More than words, it's poetry

24th November 2006 at 00:00
In the struggle to encourage reluctant readers and increase literacy, a new project has arrived - Read a Million Words.

The project aims to appeal to the collector in children, to add each word read to a "score" until the child reaches the goal of becoming a "word millionaire".

If you start to look around words are everywhere. It is not just the words in books that children will be encouraged to add to their "word bank".

Words fill our roads in signposts, shop signs, they cover products in the supermarkets. Labels, instructions, CDs with titles and lists of music and lyric sheets. Computer games are full of words. All of these can be added up and totalled towards the end goal.

It is easy to knock each of these new schemes as they come into being. For those of us who love reading, who carry a book everywhere, this kind of game seems like a nonsense. But if it brings more children to the world of reading, to the joy of books, and gives them the confidence to read as their word banks build, it can only be a good thing.

It is to be hoped that they do not rush out to get the biggest, thickest tome with the most words that they can find. They can build up their numbers through reading small batches of words and clusters, and this would also improve their numeracy, thus killing two birds with one stone.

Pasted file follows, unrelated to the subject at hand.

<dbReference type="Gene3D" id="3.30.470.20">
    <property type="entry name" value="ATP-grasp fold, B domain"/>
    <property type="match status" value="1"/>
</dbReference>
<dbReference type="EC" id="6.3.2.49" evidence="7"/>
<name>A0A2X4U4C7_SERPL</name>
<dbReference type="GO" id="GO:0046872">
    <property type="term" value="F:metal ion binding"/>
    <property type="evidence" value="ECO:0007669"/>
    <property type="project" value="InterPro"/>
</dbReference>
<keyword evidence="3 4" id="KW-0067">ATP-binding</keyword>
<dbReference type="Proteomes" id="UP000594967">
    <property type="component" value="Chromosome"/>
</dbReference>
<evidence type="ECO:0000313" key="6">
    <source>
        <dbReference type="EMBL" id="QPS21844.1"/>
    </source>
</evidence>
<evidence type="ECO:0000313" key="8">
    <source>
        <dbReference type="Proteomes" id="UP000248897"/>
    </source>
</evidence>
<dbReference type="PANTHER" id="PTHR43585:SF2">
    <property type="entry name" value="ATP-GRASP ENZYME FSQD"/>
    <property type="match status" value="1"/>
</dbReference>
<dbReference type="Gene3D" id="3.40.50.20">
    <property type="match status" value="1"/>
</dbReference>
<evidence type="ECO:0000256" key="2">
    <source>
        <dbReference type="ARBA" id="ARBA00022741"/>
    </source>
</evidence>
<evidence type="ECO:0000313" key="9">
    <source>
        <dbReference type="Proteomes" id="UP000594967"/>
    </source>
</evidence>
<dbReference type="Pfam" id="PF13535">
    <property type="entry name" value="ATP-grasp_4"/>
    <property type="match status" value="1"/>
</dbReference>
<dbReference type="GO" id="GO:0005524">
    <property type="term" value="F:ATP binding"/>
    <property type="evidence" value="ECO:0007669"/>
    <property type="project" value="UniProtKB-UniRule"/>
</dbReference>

There are no better "small batches of words" than poems for this task.

Poems are perfect collections and clusters of words arranged in such a way that they slow down reading. Easy to count, the smaller the better. It is not enough to read, read, read and count and collect words. Poems demand to be read and reread (count the words, get into multiplication).

Poems can be short, but the weight of the words, the taste and feel of them in the mouth and in the mind, this is what matters. Not the number of words read, but the understanding of them.

Through poetry we can be opened up to new ways of looking at familiar things. They can be doorways into understanding other people's lives and feelings.

By taking a poem, reading and re-reading (each time adding to the goal of a million words) you can learn a poem, take it into your soul, reading it until it is learnt "by heart". Such words live in the mind for a lifetime, and come to the front of the mind at different stages in life.

Understanding of them changes and develops as the reader grows and ages, passing through different experiences and stages of life. This is where a love of reading comes from, when we make words our own, when we take them into our hearts, when they speak to the soul.

And at the end of this article you will have accumulated five hundred words to add to your bank.

Jackie Morris is a children's author and illustrator from Pembrokeshire

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